It’s no secret that our political system is broken. House Republicans are using the threat of a government shutdown as an acceptable means of negotiation. Gun background checks supported by more than 90 percent of Americans were tabled by lobbyists. Disapproval ratings of Congress hit an all-time high this past summer — and have hardly budged. Political scientists say that misinformed voters, who are often the most partisan, are becoming a growing concern and pose a risk to the integrity of our democratic process.
At UC Berkeley, we’re not immune to problems stemming from misinformation. Last week, a story ran on the front page of the Daily Cal about a complaint filed against the Berkeley Democratic Club alleging the group had illegally hired homeless people to hand out misleading campaign literature nearby voting stations. According to the complaint, the literature was paid for under the counter and inaccurately said that the Democratic Party supported Measure S, the sit-lie ordinance on the Berkeley ballot.
Although the information in the article was factual, the headline was gravely misleading. The title, “Berkeley Democratic Club under investigation for alleged illegal activities,” caused much confusion. Many students inaccurately assumed that Cal Berkeley Democrats was the same club. However, Cal Berkeley Democrats and the Berkeley Democratic Club are two completely separate organizations, both in name and in values. While the Berkeley Democratic Club endorsed the sit-lie ordinance, we voted to oppose it and actively campaigned against it. We opposed Measure S because it immorally sought to evict the homeless from their communities on our streets, foreclosing on the lives of those who looked to Berkeley as a beacon of social justice and fairness.
The dedication and persistence of countless campaign volunteers defeated the sit-lie ordinance — one of the only sit-lie ordinances in the country to be rejected by voters — which is something Berkeley should be very proud of. Our communities are better off when we refuse to support the kicking of community members out of our cities.
The troublesome allegations against the Berkeley Democratic Club are a microcosm of the disturbing trend of misinforming the public to sway political outcomes. Power-hungry politicians and sensationalized media outlets are pushing boundaries to keep our eyes glued to their content, often using biased studies, reports and out-of-context statistics to win points with voters — and yes, lying by omission is still lying.
For example, take the birther movement: a group trying to prove that President Obama wasn’t born in the United States. Due in part to the coverage of the birthers by pundits on the evening cable news, this movement was able to continue to the point where the president had to release his birth certificate. While the news continued to focus on a movement whose sole purpose was exposing a lie when there clearly wasn’t one to expose, it distracted voters from other pressing events, such as the ongoing debates over budget cuts.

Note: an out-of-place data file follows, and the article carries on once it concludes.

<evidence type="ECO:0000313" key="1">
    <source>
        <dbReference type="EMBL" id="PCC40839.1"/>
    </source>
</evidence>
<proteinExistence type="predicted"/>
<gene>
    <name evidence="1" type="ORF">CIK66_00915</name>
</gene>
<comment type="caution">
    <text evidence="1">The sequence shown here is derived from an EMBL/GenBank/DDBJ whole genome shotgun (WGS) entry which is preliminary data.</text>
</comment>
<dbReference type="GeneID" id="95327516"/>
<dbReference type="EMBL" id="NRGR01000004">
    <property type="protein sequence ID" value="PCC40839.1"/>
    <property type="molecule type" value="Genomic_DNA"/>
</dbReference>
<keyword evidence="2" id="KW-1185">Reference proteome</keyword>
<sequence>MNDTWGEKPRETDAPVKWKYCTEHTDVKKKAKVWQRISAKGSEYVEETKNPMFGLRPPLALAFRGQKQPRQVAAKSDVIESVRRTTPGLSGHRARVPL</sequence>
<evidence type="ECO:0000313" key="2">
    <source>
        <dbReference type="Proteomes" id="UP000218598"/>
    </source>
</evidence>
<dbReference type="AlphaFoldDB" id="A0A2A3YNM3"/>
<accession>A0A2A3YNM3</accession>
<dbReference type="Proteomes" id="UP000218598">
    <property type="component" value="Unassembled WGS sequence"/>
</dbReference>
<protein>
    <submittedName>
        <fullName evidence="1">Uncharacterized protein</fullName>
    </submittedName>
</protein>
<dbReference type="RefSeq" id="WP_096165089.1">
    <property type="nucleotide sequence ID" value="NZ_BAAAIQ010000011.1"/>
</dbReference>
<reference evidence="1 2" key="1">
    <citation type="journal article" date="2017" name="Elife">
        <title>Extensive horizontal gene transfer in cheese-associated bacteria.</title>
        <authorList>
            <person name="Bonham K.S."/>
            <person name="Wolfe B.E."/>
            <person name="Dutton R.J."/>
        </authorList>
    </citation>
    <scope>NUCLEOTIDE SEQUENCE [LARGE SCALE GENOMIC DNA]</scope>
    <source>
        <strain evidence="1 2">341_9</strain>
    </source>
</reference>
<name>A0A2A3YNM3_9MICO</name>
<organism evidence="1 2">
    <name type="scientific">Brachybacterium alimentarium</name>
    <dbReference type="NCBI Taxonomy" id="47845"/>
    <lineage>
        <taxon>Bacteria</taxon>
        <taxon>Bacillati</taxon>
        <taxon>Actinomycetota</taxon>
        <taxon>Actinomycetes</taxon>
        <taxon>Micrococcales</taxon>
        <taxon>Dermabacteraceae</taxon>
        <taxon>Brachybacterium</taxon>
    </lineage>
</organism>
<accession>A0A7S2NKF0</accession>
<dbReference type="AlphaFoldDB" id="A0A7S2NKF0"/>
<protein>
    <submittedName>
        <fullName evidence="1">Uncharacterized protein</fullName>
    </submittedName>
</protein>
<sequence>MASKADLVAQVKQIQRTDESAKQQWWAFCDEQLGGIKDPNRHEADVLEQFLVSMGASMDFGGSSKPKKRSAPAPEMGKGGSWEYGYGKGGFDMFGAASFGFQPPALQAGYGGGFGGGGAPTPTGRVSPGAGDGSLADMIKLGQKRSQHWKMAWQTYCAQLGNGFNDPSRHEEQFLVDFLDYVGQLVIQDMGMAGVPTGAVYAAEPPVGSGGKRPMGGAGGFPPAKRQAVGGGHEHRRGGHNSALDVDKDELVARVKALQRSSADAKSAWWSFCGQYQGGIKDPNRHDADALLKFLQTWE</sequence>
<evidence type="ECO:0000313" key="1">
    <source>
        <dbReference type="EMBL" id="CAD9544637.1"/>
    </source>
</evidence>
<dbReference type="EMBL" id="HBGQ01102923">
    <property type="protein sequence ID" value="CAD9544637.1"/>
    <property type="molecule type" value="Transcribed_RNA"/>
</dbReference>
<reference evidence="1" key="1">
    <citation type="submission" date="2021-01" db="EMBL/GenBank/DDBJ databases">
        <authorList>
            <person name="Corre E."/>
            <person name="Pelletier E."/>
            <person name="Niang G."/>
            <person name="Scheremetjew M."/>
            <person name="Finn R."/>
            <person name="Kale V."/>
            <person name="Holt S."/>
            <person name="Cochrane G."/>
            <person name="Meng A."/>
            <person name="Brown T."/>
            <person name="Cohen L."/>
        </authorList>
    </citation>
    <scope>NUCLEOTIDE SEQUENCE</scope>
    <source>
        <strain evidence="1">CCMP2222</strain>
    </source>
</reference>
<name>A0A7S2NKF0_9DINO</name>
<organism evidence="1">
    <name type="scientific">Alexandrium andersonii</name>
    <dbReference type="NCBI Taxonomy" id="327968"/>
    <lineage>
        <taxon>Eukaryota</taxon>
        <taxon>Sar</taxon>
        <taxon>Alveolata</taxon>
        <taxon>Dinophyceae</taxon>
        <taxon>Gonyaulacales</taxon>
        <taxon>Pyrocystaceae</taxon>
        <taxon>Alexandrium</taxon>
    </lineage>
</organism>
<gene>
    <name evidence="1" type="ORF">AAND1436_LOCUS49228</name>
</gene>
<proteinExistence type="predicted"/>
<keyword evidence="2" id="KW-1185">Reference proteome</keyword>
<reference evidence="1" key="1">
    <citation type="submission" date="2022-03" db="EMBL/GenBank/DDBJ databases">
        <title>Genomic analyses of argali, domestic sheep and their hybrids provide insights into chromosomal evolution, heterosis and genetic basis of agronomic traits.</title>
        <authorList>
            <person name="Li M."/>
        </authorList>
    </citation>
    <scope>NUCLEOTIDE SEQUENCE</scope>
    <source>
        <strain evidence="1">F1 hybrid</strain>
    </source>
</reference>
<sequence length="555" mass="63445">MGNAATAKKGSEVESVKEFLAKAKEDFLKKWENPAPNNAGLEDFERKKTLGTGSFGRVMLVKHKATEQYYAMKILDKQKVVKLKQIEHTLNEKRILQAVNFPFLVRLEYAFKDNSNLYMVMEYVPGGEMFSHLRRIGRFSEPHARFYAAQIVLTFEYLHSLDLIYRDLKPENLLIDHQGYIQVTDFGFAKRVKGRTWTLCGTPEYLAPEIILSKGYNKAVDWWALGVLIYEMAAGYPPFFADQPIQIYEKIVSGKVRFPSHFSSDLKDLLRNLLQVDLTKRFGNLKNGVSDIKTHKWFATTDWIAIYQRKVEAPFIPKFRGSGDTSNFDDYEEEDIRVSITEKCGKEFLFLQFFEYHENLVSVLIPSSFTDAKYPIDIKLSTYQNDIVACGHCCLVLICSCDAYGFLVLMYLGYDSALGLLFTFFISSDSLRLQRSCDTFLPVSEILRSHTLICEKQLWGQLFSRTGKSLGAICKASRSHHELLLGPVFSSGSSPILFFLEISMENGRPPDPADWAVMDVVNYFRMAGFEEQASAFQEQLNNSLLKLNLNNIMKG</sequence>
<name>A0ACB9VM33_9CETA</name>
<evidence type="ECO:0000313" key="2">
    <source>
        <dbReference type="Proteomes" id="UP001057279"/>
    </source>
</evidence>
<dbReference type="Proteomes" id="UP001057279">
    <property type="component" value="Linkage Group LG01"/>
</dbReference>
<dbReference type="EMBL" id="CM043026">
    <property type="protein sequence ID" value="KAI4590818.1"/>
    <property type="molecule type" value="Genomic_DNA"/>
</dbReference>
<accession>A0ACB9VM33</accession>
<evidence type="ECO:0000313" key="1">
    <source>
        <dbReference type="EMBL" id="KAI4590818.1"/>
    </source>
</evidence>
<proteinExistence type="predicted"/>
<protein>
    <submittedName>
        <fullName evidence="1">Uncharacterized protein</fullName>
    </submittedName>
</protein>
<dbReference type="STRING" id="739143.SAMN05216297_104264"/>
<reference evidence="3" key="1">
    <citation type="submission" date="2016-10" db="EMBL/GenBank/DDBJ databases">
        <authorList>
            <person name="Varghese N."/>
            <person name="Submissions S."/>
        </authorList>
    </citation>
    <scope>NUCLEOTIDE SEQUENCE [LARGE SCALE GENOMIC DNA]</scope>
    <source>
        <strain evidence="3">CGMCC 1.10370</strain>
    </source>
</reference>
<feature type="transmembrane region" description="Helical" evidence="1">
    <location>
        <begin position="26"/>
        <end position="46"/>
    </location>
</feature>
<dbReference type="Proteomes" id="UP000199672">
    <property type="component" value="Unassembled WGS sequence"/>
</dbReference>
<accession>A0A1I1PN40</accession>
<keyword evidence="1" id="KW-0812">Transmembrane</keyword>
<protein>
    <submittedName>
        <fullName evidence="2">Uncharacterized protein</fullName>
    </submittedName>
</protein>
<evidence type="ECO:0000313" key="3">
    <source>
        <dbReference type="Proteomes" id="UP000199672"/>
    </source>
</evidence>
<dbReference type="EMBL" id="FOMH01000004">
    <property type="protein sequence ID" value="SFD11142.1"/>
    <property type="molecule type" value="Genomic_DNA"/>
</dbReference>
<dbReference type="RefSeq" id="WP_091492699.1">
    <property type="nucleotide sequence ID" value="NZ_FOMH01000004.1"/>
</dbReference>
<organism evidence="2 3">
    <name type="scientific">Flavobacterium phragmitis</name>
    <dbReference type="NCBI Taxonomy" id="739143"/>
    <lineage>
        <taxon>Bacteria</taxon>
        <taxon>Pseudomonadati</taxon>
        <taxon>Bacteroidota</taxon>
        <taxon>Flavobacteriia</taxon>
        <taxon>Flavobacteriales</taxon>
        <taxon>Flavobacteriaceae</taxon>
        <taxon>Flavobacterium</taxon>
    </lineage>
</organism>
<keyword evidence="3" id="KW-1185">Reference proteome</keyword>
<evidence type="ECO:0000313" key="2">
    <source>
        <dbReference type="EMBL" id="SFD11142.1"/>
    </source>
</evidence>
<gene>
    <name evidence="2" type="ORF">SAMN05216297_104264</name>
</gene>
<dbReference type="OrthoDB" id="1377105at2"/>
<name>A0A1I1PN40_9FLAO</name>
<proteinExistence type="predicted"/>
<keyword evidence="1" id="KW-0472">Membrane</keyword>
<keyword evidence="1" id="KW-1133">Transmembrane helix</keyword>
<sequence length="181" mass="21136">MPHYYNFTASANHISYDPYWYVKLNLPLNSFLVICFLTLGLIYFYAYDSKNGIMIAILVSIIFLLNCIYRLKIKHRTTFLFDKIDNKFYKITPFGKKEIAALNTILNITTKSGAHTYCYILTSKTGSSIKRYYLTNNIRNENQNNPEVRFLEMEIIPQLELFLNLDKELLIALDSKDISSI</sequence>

Or for example, take Sen. Ted Cruz’s 21-hour speech from the Senate floor last week, in which he made various misleading statements. In the speech, Cruz stated that Rutgers student John Connelly was an example of someone who would soon graduate into a job market destroyed by the Affordable Care Act. However, Connelly later appeared on MSNBC to clarify that, not only does he strongly support the Affordable Care Act, he is in fact a direct beneficiary of the legislation. The bill’s provisions allow him to stay on his parents’ plan until age 26 and cover his younger sister’s pre-existing conditions, which Connelly said made him “the worst example of the point (Ted Cruz) was trying to quote.”
Research has shown that people often take political positions without knowing any facts or statistics about the topic and that it’s much more difficult to change someone’s mind once they’ve taken a stance. Even when confronted with indisputable facts, instead of changing their positions, voters will actually strengthen their convictions to avoid the discomfort of subscribing to contradicting viewpoints or losing pride and credibility. Providing misleading information about unfamiliar topics — such as sit-lie ordinances — jeopardizes the ability of our citizens to make informed choices, damaging the fundamental fabric of our democracy.
Distrust and distaste for politicians is at an all-time high. The fact that our country is facing a sluggish recovery from the worst financial crisis since the Great Depression, imminent environmental degradation from climate change and eroding educational opportunities as student debt continues to rise past $1 trillion doesn’t help. Yet our country’s ability to survive these challenges rests largely on the decisions made by our elected representatives, rendering reliable channels of information necessary as ever in the battle for control of the political system. We must hold our institutions accountable to disseminating all the news that is fit to print — for our democracy’s very survival depends upon it.
Sofie Karasek is the president of Cal Berkeley Democrats.